May 8 is World Ovarian Cancer Day, a time to advocate against women's most fatal cancer. Here at home, 2,800 Canadians will be diagnosed with ovarian cancer this year. More than half of them won't live to see another five years.
Mortality rates for ovarian cancer are among the highest of all cancers, yet funding is extremely low by comparison. From 2010 to 2013, Canada's federal government invested $119.5 million in breast cancer research, $52.8 million in prostate cancer research, but just $27.1 million in ovarian cancer research. However, breast cancer has a 13 per cent five-year mortality rate, for prostate cancer the rate is five per cent, and for ovarian cancer 56 per cent of women diagnosed with the disease die within five years of their diagnosis.
Shockingly, the last 50 years have provided few answers for women living with this disease. There have been no significant improvements in survival rates, while over the same time period marked progress has occurred against other diseases that benefit from substantial research investments.
So my question to you on World Ovarian Cancer Day is this: Do you have the ladyballs to ask for millions of dollars worth of research funding?
As women and the people who love them, we must prevail.
Government needs to see ovarian cancer as a priority in women's health. To ensure this happens, I've advocated shoulder-to-shoulder with women who are living with the disease. In spite of their ongoing treatments and competing commitments, these women are unflinching in their resolve to improve the status quo for others facing ovarian cancer and those who have yet to be diagnosed.
They press on knowing that while decisions taken by government may not benefit them directly, advocating enables them to take back some of the control ovarian cancer claimed from their lives. Together we've brought the case for support through the corridors of power, meeting with MPs and key decision makers on Parliament Hill.
The community, small and mighty as it may be, sent close to 13,000 petitions calling on government for an immediate and additional investment of $10 million to advance research. But in response, government claimed that enough is being done and that research investments in other areas can lead to learnings that inform understanding of this disease.
This suggestion couldn't be further from the truth. Not only has the funding shortfall stalled the speed of science, but research has shown that ovarian cancer presents particularly complex challenges, in part because it grows differently from other types of cancer. A focused approach is crucial.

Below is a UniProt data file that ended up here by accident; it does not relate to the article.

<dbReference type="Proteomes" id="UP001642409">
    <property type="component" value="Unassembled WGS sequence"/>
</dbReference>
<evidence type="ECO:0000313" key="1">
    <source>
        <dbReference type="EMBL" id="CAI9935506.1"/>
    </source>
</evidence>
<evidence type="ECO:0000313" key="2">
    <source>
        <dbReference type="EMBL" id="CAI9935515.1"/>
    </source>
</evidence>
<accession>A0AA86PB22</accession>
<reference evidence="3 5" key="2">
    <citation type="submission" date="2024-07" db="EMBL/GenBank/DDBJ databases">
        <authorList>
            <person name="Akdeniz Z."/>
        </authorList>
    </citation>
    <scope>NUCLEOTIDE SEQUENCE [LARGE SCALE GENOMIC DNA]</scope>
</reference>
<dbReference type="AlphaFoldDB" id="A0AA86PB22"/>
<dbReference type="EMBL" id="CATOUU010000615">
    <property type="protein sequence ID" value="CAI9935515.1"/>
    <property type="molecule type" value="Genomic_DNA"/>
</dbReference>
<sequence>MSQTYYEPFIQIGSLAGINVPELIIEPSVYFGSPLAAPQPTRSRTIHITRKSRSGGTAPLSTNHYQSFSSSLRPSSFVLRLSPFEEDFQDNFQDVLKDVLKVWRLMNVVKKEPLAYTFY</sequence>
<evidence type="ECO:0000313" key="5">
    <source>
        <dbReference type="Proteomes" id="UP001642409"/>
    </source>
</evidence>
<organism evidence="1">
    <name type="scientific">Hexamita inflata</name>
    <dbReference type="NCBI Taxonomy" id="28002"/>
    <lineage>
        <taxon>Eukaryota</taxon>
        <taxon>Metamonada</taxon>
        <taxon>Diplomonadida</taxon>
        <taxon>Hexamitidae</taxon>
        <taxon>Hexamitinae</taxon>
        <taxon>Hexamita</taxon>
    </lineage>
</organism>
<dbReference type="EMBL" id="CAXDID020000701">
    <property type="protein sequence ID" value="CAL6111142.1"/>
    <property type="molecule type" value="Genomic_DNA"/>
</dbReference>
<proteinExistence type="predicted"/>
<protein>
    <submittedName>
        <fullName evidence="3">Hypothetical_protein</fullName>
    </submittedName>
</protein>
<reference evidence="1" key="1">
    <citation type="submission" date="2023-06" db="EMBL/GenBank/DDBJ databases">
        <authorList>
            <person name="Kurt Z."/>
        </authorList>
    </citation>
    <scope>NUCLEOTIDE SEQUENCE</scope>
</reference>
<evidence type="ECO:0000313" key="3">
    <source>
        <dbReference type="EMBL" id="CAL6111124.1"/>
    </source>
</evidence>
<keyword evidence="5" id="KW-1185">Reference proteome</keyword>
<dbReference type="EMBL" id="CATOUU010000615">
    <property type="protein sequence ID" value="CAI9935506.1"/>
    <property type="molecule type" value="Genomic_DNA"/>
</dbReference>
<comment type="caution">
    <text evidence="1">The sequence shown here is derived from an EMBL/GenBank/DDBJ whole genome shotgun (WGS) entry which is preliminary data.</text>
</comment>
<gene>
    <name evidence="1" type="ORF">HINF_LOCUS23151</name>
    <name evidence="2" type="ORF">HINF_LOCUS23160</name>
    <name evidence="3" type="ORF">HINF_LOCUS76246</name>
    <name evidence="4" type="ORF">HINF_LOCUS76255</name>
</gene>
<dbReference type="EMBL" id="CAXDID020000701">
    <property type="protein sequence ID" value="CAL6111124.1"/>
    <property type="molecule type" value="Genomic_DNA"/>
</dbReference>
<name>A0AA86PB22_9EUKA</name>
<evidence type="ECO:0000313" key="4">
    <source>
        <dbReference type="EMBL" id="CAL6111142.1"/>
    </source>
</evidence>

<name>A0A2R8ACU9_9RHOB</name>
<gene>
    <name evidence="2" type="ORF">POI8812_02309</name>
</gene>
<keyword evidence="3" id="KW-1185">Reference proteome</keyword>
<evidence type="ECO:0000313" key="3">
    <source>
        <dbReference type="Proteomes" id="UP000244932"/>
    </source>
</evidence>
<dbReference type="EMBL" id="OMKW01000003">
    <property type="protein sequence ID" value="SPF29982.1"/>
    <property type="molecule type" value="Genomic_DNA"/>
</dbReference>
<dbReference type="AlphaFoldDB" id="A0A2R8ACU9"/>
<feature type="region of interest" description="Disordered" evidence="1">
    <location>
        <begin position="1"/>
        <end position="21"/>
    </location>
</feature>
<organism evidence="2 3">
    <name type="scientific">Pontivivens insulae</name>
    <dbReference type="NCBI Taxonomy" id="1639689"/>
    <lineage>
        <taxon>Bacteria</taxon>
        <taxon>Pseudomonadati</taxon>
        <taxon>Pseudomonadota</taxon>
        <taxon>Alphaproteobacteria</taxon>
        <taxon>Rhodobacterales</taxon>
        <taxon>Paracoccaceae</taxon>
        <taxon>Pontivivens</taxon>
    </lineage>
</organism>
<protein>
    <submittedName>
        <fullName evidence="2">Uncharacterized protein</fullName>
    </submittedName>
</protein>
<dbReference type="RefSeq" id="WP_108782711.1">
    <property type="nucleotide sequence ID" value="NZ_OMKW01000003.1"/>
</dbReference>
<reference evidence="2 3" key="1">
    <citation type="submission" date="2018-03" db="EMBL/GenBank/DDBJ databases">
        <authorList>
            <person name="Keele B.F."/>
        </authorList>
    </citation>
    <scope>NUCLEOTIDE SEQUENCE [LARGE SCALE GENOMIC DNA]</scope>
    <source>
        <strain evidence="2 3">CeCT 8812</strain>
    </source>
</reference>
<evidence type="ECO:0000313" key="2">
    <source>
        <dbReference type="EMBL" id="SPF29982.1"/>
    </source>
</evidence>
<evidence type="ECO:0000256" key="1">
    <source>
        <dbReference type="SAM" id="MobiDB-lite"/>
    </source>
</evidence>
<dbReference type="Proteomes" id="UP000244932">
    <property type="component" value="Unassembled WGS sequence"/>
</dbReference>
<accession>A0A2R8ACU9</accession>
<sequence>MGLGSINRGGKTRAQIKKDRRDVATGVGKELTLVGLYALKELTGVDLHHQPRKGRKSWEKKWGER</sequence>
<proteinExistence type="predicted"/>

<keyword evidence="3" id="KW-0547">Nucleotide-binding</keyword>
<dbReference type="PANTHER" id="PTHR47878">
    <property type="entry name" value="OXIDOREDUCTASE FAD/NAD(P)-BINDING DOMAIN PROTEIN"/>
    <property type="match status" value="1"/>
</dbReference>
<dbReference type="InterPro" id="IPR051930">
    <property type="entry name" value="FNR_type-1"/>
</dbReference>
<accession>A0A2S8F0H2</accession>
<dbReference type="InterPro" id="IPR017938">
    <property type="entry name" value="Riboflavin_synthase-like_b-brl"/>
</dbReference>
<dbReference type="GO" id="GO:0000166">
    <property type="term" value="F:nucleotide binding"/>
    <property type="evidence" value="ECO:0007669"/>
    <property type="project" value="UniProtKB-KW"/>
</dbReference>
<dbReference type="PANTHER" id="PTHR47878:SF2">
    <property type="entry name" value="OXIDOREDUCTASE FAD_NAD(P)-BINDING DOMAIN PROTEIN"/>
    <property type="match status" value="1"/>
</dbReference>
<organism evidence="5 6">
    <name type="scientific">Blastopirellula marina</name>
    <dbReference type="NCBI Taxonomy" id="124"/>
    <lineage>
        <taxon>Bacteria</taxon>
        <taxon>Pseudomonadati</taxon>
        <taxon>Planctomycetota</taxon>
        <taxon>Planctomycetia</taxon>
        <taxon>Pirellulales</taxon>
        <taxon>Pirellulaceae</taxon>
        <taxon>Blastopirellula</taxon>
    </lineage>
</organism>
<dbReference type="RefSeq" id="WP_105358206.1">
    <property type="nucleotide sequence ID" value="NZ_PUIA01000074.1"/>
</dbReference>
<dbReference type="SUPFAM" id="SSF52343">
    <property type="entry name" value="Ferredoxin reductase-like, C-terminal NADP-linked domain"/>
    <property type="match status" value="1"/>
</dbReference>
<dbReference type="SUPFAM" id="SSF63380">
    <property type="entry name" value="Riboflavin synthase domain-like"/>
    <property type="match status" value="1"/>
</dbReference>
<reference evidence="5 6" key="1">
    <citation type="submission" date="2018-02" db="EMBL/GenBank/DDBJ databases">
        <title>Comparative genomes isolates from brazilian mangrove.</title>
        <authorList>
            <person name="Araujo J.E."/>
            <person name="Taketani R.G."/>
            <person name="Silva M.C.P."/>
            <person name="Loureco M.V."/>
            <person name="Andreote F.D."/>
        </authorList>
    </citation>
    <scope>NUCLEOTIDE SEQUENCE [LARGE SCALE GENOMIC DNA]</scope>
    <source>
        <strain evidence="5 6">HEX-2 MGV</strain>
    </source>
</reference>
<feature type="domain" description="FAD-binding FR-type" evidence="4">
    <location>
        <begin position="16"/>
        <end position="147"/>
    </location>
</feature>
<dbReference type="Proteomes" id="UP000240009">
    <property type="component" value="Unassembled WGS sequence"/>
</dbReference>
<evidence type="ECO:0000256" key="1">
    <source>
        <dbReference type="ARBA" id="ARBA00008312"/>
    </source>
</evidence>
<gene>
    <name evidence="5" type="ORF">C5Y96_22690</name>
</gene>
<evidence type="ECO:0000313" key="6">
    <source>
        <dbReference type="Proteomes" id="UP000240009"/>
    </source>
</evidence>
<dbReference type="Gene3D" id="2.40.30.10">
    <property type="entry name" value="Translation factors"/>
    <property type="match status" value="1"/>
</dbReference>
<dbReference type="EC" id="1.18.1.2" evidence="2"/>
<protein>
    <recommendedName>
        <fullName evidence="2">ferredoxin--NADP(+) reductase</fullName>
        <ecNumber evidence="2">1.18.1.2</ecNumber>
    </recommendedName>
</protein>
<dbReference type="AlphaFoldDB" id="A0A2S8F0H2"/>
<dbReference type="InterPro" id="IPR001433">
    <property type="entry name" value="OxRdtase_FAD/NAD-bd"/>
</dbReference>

As a community, more broadly as women and the people who love them, we must prevail.
With its highly engaged and collaborative ovarian cancer research community, Canada is poised to champion understanding of this disease. In fact, our scientists have already contributed to significant breakthroughs including seminal discoveries of gene mutations that increase risk for ovarian cancer and scientific models that replicate characteristics and behaviours of the disease so that it can be studied in detail.
Members of Parliament need to hear from you - their constituents.
But Canada's high-calibre projects in ovarian cancer research aren't receiving adequate funding. For each day this situation goes unchecked, five Canadian women die from the disease.
Every Canadian has a stake in this issue. All women are at risk for developing ovarian cancer, yet there is no reliable screening test, no vaccine to prevent it. Progress is long overdue and it's about time for government to step up its support.
Members of Parliament need to hear from you -- their constituents.
Your voice has power. Please join us as we stand together to rally for change in the face of a disease that has gone overlooked and underfunded for far too long. Write to your local elected representatives to urge their support of a $10-million federal investment in ovarian cancer research. Lives depend on it.
Elisabeth Baugh is CEO of Ovarian Cancer Canada, the only national charity dedicated solely to overcoming this disease.
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